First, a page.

Turning pages and taking pictures: my lockdown hobby

I have never considered myself to be a visual artist. As an English Literature graduate and lifelong lover of words, my strengths always lay with written media and art forms, and I’m incredibly proud of that. However, when my course finished during lockdown I found that these skills inevitably became tangled up in the post university job hunt. I felt pressure to constantly improve my writing, to produce something I could display to prospective employers, or somehow monetise upon. Instead, I wanted an activity to pursue that was completely separate from this, purely for my own creative fulfilment. 

One of the people I isolated with was my partner, an avid photographer. I knew taking photographs was fun, and I loved seeing the pictures he came back with after his daily walks. But I always thought it was something I simply could not do, as I never felt I had the eye for it. Around the same time, many of my course friends set up accounts on Instagram to share what they were reading and remain part of a bookish community after graduating. Affectionately referred to as a ‘bookstagram’, these accounts looked like a lot of fun, so I took the plunge and set up my own. 

I took a couple of sheepish shots with my iPhone before asking my partner to help set things up, and quickly progressed to using his digital camera. I knew little about the technicalities, but I slowly learnt what angles looked good and how to get the effects I wanted. The theme of my account is books in outdoors locations, and I found it endlessly satisfying to find the perfect flower or piece of greenery to compliment a book cover. I still express myself in writing through the lengthy reviews or discussions included in my captions, but creating something visual that I was proud of – and wanted to show other people – was new for me.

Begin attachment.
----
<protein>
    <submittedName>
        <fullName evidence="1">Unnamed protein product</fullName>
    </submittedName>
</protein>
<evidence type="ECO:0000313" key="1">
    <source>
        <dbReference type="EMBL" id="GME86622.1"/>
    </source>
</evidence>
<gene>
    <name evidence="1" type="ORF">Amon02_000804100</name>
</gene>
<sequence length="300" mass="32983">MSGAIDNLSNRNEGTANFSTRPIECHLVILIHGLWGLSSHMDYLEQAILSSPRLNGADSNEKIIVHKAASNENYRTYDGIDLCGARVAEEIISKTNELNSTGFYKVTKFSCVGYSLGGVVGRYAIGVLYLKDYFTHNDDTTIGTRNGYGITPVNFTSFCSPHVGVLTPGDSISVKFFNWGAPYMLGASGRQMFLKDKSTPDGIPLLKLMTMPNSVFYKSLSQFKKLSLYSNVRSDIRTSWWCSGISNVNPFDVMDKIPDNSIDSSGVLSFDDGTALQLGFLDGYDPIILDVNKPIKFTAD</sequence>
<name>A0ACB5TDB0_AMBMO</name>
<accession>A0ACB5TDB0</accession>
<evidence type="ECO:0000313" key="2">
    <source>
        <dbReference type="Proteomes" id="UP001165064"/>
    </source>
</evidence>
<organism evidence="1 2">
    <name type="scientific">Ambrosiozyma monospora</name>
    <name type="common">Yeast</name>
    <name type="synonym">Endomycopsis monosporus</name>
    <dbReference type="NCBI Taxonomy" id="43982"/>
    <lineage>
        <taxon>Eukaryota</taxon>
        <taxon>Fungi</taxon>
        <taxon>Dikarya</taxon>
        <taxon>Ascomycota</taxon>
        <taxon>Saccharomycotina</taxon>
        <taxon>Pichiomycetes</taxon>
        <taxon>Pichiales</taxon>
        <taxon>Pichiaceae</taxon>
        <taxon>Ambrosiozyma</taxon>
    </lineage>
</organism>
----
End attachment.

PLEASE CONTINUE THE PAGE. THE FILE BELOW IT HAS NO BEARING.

Although Instagram thrives on followers and likes, I have found numbers matter very little to me, instead finding delight in the comments people leave or the enthusiastic conversations we have about literature via direct messages. I have made some great friends so far, and value the community and its welcoming members. I strongly believe if you create something that makes you happy, you’ll find like-minded people who appreciate your work. It has brought so much joy to me that I encouraged my partner to set up his own account featuring landscape and macro photography, and he loves the ways it has made him consider his work. Creating and editing pictures together has been a relaxing way to spend time together during isolation. 

The easing of lockdown has impacted how I use my account. The main change is I no longer have the hours to spend interacting with others and creating my own images, but I have made things work for me and my new schedule. I post less content now, but I am still very proud of what I produce, considering I thought visual creation was beyond my means.

The other change has been moving out of my student house has meant I have lost the lovely garden that inspired many of my pictures. However, the positive side of this is my partner and I get to grab a camera and a bag of books and explore. Setting up this account was different to anything I have ever done before, so do check out my account and maybe start your own! 


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About Author

Ellie Robson

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August 2021
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The University of East Anglia’s official student newspaper. Concrete is in print and online.

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